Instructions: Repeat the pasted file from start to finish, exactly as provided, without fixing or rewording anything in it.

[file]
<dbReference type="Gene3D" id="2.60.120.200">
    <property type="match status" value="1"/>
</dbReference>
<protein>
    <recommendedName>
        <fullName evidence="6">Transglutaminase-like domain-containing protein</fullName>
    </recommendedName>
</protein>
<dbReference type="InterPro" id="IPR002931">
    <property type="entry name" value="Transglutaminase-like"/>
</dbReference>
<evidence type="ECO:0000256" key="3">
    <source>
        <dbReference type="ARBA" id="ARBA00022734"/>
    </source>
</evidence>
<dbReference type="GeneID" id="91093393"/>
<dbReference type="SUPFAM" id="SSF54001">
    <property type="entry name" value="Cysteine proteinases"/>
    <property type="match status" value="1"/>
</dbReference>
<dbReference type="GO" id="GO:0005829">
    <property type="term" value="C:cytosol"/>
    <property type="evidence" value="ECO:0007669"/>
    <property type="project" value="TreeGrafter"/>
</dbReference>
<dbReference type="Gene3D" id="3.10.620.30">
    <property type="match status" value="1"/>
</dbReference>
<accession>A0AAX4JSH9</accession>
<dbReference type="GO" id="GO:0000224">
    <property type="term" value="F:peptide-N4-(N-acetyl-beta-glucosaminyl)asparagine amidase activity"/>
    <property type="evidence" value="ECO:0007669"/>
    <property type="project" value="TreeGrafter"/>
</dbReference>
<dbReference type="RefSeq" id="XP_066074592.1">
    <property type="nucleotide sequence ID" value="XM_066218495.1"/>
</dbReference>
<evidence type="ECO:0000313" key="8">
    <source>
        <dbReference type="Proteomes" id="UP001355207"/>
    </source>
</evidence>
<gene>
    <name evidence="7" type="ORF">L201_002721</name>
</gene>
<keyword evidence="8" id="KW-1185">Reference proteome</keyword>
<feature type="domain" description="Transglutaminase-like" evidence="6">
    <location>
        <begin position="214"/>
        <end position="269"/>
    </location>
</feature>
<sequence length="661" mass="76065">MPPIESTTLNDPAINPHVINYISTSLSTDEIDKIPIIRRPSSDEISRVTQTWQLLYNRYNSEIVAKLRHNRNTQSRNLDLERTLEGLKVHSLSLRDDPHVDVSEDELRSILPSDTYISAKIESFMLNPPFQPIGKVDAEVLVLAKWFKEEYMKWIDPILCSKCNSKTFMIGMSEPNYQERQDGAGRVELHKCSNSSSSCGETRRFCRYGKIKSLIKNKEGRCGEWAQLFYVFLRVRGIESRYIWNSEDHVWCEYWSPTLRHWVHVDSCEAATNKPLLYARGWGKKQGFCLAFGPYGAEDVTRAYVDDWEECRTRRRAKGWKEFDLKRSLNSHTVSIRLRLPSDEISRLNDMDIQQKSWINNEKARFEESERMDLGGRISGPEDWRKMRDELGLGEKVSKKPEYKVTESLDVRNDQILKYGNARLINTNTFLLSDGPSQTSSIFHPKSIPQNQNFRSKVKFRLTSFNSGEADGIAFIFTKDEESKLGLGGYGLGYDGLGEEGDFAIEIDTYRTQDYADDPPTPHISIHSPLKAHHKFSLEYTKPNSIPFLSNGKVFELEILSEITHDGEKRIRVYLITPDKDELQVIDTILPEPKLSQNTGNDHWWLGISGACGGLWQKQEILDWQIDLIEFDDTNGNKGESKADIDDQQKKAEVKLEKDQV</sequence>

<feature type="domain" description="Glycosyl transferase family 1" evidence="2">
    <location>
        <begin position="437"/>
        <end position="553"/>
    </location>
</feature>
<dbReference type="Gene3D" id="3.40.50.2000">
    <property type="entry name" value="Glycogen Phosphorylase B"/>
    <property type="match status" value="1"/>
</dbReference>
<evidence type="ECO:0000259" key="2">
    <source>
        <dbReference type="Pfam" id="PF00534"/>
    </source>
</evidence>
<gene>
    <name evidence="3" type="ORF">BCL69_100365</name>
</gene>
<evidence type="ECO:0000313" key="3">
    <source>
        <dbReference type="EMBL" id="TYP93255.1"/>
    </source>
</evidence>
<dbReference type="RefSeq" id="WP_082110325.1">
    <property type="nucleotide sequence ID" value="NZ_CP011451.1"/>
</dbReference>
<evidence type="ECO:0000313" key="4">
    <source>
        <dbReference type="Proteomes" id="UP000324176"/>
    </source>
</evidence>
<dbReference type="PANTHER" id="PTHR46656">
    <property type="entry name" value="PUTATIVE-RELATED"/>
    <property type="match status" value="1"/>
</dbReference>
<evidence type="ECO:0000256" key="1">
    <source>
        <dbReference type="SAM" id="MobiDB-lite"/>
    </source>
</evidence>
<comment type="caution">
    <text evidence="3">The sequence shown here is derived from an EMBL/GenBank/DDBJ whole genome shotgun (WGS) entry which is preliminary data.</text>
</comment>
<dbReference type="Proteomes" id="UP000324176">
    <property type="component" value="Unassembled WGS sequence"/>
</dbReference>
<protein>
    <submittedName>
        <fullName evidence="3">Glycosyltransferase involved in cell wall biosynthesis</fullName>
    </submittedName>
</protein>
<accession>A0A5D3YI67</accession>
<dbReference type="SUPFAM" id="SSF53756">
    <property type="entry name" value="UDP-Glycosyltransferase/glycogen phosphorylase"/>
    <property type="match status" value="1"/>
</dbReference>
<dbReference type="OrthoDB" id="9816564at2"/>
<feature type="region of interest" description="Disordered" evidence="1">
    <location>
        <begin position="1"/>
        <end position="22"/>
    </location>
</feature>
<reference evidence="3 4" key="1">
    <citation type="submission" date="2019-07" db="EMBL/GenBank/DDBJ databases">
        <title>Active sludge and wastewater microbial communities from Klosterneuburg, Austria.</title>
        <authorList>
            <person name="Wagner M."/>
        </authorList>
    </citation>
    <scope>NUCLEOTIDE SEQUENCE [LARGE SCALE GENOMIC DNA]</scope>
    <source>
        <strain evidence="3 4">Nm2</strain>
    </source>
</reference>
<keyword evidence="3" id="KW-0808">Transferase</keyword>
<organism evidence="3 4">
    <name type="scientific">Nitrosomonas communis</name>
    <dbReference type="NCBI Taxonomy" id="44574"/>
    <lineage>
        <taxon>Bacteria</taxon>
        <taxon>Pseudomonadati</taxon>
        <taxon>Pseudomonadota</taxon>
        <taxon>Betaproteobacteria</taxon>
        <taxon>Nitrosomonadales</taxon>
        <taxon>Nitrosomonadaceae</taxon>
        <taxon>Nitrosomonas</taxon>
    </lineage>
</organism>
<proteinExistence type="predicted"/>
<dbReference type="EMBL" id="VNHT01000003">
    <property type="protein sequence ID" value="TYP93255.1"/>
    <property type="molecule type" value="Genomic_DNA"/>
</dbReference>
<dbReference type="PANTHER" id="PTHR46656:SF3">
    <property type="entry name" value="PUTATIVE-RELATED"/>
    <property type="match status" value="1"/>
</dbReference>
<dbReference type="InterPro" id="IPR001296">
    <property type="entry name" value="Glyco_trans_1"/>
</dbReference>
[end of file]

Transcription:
<dbReference type="Gene3D" id="2.60.120.200">
    <property type="match status" value="1"/>
</dbReference>
<protein>
    <recommendedName>
        <fullName evidence="6">Transglutaminase-like domain-containing protein</fullName>
    </recommendedName>
</protein>
<dbReference type="InterPro" id="IPR002931">
    <property type="entry name" value="Transglutaminase-like"/>
</dbReference>
<evidence type="ECO:0000256" key="3">
    <source>
        <dbReference type="ARBA" id="ARBA00022734"/>
    </source>
</evidence>
<dbReference type="GeneID" id="91093393"/>
<dbReference type="SUPFAM" id="SSF54001">
    <property type="entry name" value="Cysteine proteinases"/>
    <property type="match status" value="1"/>
</dbReference>
<dbReference type="GO" id="GO:0005829">
    <property type="term" value="C:cytosol"/>
    <property type="evidence" value="ECO:0007669"/>
    <property type="project" value="TreeGrafter"/>
</dbReference>
<dbReference type="Gene3D" id="3.10.620.30">
    <property type="match status" value="1"/>
</dbReference>
<accession>A0AAX4JSH9</accession>
<dbReference type="GO" id="GO:0000224">
    <property type="term" value="F:peptide-N4-(N-acetyl-beta-glucosaminyl)asparagine amidase activity"/>
    <property type="evidence" value="ECO:0007669"/>
    <property type="project" value="TreeGrafter"/>
</dbReference>
<dbReference type="RefSeq" id="XP_066074592.1">
    <property type="nucleotide sequence ID" value="XM_066218495.1"/>
</dbReference>
<evidence type="ECO:0000313" key="8">
    <source>
        <dbReference type="Proteomes" id="UP001355207"/>
    </source>
</evidence>
<gene>
    <name evidence="7" type="ORF">L201_002721</name>
</gene>
<keyword evidence="8" id="KW-1185">Reference proteome</keyword>
<feature type="domain" description="Transglutaminase-like" evidence="6">
    <location>
        <begin position="214"/>
        <end position="269"/>
    </location>
</feature>
<sequence length="661" mass="76065">MPPIESTTLNDPAINPHVINYISTSLSTDEIDKIPIIRRPSSDEISRVTQTWQLLYNRYNSEIVAKLRHNRNTQSRNLDLERTLEGLKVHSLSLRDDPHVDVSEDELRSILPSDTYISAKIESFMLNPPFQPIGKVDAEVLVLAKWFKEEYMKWIDPILCSKCNSKTFMIGMSEPNYQERQDGAGRVELHKCSNSSSSCGETRRFCRYGKIKSLIKNKEGRCGEWAQLFYVFLRVRGIESRYIWNSEDHVWCEYWSPTLRHWVHVDSCEAATNKPLLYARGWGKKQGFCLAFGPYGAEDVTRAYVDDWEECRTRRRAKGWKEFDLKRSLNSHTVSIRLRLPSDEISRLNDMDIQQKSWINNEKARFEESERMDLGGRISGPEDWRKMRDELGLGEKVSKKPEYKVTESLDVRNDQILKYGNARLINTNTFLLSDGPSQTSSIFHPKSIPQNQNFRSKVKFRLTSFNSGEADGIAFIFTKDEESKLGLGGYGLGYDGLGEEGDFAIEIDTYRTQDYADDPPTPHISIHSPLKAHHKFSLEYTKPNSIPFLSNGKVFELEILSEITHDGEKRIRVYLITPDKDELQVIDTILPEPKLSQNTGNDHWWLGISGACGGLWQKQEILDWQIDLIEFDDTNGNKGESKADIDDQQKKAEVKLEKDQV</sequence>

<feature type="domain" description="Glycosyl transferase family 1" evidence="2">
    <location>
        <begin position="437"/>
        <end position="553"/>
    </location>
</feature>
<dbReference type="Gene3D" id="3.40.50.2000">
    <property type="entry name" value="Glycogen Phosphorylase B"/>
    <property type="match status" value="1"/>
</dbReference>
<evidence type="ECO:0000259" key="2">
    <source>
        <dbReference type="Pfam" id="PF00534"/>
    </source>
</evidence>
<gene>
    <name evidence="3" type="ORF">BCL69_100365</name>
</gene>
<evidence type="ECO:0000313" key="3">
    <source>
        <dbReference type="EMBL" id="TYP93255.1"/>
    </source>
</evidence>
<dbReference type="RefSeq" id="WP_082110325.1">
    <property type="nucleotide sequence ID" value="NZ_CP011451.1"/>
</dbReference>
<evidence type="ECO:0000313" key="4">
    <source>
        <dbReference type="Proteomes" id="UP000324176"/>
    </source>
</evidence>
<dbReference type="PANTHER" id="PTHR46656">
    <property type="entry name" value="PUTATIVE-RELATED"/>
    <property type="match status" value="1"/>
</dbReference>
<evidence type="ECO:0000256" key="1">
    <source>
        <dbReference type="SAM" id="MobiDB-lite"/>
    </source>
</evidence>
<comment type="caution">
    <text evidence="3">The sequence shown here is derived from an EMBL/GenBank/DDBJ whole genome shotgun (WGS) entry which is preliminary data.</text>
</comment>
<dbReference type="Proteomes" id="UP000324176">
    <property type="component" value="Unassembled WGS sequence"/>
</dbReference>
<protein>
    <submittedName>
        <fullName evidence="3">Glycosyltransferase involved in cell wall biosynthesis</fullName>
    </submittedName>
</protein>
<accession>A0A5D3YI67</accession>
<dbReference type="SUPFAM" id="SSF53756">
    <property type="entry name" value="UDP-Glycosyltransferase/glycogen phosphorylase"/>
    <property type="match status" value="1"/>
</dbReference>
<dbReference type="OrthoDB" id="9816564at2"/>
<feature type="region of interest" description="Disordered" evidence="1">
    <location>
        <begin position="1"/>
        <end position="22"/>
    </location>
</feature>
<reference evidence="3 4" key="1">
    <citation type="submission" date="2019-07" db="EMBL/GenBank/DDBJ databases">
        <title>Active sludge and wastewater microbial communities from Klosterneuburg, Austria.</title>
        <authorList>
            <person name="Wagner M."/>
        </authorList>
    </citation>
    <scope>NUCLEOTIDE SEQUENCE [LARGE SCALE GENOMIC DNA]</scope>
    <source>
        <strain evidence="3 4">Nm2</strain>
    </source>
</reference>
<keyword evidence="3" id="KW-0808">Transferase</keyword>
<organism evidence="3 4">
    <name type="scientific">Nitrosomonas communis</name>
    <dbReference type="NCBI Taxonomy" id="44574"/>
    <lineage>
        <taxon>Bacteria</taxon>
        <taxon>Pseudomonadati</taxon>
        <taxon>Pseudomonadota</taxon>
        <taxon>Betaproteobacteria</taxon>
        <taxon>Nitrosomonadales</taxon>
        <taxon>Nitrosomonadaceae</taxon>
        <taxon>Nitrosomonas</taxon>
    </lineage>
</organism>
<proteinExistence type="predicted"/>
<dbReference type="EMBL" id="VNHT01000003">
    <property type="protein sequence ID" value="TYP93255.1"/>
    <property type="molecule type" value="Genomic_DNA"/>
</dbReference>
<dbReference type="PANTHER" id="PTHR46656:SF3">
    <property type="entry name" value="PUTATIVE-RELATED"/>
    <property type="match status" value="1"/>
</dbReference>
<dbReference type="InterPro" id="IPR001296">
    <property type="entry name" value="Glyco_trans_1"/>
</dbReference>